The Esan who presently inhabit four local government areas of Edo State, Nigeria, share an exclusive feeling of being one people. In language and custom they are akin to the Edo people of Benin. The name “Esan” is an Edo word meaning “jump” or “flee,” which explains the manner in which they departed the Benin kingdom. The Esan region is divided roughly into the plateau—about one-third the total area but containing three-fifths of the people—and the lowlands. The plateau chiefdoms, originally seven of them, have been classed as Esan ‘A’ and include Irrua, Ekpoma, Uromi, Ewu, Ubiaja, Udo, and Ugboha. The lowland chief doms, originally eight, are known as Esan ‘B’ and consist of Ewohimi (Orikhimi), Ohordua, Emu, Ebelle, Okalo, Amahor, Ezen, and Okaigun.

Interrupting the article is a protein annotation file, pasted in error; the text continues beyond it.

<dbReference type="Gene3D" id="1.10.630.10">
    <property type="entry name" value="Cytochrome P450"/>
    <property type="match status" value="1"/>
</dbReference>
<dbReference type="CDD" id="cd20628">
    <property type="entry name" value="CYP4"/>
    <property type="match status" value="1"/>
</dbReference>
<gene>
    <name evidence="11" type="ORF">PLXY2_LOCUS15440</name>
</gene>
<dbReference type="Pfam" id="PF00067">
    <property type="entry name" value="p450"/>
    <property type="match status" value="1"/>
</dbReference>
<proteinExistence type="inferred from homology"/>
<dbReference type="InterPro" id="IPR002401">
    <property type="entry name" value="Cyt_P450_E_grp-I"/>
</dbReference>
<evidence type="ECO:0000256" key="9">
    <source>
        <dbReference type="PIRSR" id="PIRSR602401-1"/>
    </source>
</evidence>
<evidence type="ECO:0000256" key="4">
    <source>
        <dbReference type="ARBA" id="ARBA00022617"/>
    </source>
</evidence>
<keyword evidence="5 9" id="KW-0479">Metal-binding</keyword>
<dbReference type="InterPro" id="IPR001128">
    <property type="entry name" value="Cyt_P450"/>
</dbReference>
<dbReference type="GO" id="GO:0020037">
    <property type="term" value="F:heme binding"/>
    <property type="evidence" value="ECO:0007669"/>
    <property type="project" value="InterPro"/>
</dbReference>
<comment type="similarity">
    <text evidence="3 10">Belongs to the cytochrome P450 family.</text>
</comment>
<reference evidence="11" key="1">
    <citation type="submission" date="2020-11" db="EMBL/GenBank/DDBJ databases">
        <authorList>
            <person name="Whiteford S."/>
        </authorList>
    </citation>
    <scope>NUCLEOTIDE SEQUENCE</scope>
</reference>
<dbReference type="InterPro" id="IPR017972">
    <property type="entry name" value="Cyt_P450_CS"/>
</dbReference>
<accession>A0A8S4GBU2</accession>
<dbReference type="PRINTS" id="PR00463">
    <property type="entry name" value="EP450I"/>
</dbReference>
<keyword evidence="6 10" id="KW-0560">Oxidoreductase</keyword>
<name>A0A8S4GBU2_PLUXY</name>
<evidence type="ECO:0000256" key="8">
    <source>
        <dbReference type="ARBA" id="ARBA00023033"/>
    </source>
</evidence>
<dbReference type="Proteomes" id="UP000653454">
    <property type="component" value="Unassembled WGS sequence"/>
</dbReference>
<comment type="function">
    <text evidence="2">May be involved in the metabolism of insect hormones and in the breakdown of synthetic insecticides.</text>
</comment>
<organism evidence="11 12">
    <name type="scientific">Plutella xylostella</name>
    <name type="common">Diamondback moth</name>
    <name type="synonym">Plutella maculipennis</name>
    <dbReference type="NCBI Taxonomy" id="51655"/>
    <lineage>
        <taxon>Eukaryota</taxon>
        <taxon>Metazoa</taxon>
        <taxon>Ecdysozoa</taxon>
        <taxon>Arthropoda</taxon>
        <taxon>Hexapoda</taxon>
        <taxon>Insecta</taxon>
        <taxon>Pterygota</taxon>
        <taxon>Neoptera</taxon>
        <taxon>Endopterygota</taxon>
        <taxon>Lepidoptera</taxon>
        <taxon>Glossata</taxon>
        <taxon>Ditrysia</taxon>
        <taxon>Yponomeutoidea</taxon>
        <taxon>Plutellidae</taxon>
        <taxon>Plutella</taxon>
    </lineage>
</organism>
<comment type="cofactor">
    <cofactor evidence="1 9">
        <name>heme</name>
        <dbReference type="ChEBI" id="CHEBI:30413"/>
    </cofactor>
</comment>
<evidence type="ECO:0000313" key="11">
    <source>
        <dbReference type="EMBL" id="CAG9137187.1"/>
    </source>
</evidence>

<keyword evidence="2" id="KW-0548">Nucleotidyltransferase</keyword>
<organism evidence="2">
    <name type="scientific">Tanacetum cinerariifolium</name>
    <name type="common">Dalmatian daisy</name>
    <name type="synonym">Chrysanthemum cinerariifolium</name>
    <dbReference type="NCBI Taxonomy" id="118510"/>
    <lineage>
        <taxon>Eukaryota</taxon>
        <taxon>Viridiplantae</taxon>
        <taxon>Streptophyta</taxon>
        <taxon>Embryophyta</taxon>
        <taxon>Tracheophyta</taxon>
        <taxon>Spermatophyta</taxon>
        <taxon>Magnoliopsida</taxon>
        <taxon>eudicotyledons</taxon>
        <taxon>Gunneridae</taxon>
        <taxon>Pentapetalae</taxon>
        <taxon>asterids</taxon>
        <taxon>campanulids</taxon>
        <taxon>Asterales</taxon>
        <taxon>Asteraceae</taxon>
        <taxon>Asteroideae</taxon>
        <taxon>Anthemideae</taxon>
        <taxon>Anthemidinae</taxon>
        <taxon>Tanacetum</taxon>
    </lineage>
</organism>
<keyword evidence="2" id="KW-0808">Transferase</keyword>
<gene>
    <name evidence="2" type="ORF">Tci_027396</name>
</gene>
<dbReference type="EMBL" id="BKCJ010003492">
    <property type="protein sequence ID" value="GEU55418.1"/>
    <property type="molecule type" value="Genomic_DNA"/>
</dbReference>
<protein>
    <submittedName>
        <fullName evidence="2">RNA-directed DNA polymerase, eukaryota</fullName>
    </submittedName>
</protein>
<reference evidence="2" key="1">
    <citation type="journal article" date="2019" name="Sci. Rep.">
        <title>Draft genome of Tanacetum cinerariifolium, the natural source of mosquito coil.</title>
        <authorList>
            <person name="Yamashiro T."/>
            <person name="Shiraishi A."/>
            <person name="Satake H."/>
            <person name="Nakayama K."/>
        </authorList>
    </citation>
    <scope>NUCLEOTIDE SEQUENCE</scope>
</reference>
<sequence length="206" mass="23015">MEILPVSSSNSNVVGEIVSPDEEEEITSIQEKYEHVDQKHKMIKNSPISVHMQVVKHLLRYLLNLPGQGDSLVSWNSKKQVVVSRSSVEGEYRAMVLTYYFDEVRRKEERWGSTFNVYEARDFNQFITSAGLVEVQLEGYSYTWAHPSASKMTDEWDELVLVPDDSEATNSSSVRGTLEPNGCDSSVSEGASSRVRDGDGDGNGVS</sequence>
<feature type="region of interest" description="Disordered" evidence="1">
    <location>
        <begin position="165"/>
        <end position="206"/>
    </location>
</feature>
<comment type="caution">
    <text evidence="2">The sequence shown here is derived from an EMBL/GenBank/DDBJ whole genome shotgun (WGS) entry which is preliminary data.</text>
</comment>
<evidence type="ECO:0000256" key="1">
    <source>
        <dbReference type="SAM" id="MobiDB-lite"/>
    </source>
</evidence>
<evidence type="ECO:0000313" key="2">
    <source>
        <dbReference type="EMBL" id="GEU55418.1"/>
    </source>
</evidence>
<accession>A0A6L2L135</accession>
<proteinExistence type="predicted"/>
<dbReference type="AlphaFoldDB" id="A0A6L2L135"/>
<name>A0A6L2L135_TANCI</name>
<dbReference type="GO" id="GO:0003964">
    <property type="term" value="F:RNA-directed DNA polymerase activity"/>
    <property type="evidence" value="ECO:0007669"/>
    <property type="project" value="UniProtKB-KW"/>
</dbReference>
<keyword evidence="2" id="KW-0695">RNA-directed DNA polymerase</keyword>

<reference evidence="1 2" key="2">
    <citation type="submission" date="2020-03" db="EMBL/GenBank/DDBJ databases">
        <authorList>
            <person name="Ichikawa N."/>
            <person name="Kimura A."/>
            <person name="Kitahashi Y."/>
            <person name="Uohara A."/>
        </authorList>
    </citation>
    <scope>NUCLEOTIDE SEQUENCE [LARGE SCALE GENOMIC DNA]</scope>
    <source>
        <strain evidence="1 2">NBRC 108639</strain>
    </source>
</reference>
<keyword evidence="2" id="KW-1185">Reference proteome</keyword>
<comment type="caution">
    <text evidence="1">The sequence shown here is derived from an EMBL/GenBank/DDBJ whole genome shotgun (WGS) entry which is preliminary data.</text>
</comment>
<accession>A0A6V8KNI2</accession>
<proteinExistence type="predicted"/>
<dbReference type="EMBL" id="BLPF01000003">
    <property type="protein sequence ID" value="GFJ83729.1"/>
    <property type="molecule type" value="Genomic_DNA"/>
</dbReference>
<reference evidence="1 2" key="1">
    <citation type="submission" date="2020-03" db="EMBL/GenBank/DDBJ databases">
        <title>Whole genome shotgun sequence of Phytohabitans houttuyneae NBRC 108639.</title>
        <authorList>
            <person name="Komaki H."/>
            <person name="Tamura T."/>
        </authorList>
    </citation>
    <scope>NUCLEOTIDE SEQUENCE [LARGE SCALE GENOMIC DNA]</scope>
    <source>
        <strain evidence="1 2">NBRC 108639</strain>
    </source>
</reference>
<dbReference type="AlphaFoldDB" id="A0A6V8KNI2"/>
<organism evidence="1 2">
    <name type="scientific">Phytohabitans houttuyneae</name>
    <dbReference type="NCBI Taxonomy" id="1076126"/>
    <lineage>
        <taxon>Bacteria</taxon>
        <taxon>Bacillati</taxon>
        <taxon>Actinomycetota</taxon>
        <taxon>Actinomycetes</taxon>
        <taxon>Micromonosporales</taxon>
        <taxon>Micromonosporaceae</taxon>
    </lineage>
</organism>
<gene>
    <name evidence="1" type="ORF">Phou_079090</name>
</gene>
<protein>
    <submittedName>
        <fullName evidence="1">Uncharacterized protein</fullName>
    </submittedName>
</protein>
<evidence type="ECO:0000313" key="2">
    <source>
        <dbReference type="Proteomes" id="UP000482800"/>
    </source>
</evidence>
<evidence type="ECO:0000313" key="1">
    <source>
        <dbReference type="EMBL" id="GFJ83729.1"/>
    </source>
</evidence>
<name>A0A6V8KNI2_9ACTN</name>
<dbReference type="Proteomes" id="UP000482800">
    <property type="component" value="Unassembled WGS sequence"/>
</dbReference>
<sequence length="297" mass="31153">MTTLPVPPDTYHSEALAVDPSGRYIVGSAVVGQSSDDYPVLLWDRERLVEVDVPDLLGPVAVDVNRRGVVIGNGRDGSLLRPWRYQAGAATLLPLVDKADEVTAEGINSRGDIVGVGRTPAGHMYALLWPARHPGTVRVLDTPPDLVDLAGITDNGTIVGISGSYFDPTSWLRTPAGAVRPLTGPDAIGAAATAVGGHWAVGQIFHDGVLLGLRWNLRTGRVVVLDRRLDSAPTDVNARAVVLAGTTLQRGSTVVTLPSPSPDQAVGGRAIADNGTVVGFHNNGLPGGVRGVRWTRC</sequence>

According to Esan traditions all the ancestors of the people, royal and commoner alike, came from Benin, the first groups being escapees and pioneers, the royal groups coming into the region later, during the reign of Ewuare, ca. 1455-82. Closer interviewing of clans, neither royal nor holding titles, demonstrates that many do not hold to this popular tradition, claiming either to be indigenous or to have migrated from elsewhere. Even in the intelligence report on the Esan, a significant number of clans reported origins other than in Benin. It seems that Esan ‘A’ chiefdoms on the plateau were the earliest established, and paid tribute to Benin through the Onojie (chief) of Irrua, who was therefore roughly the paramount of the Esan province of Benin. As the chiefdoms grew in numbers and spread on to the lowlands, he remained their overlord or governor. However, by the early nineteenth century the Oba of Benin installed the chief of Ewohimi as paramount over the lowland or Esan ‘B’ chiefdoms. By the advent of the British in the 1890s the earliest fifteen chiefdoms had grown to thirty.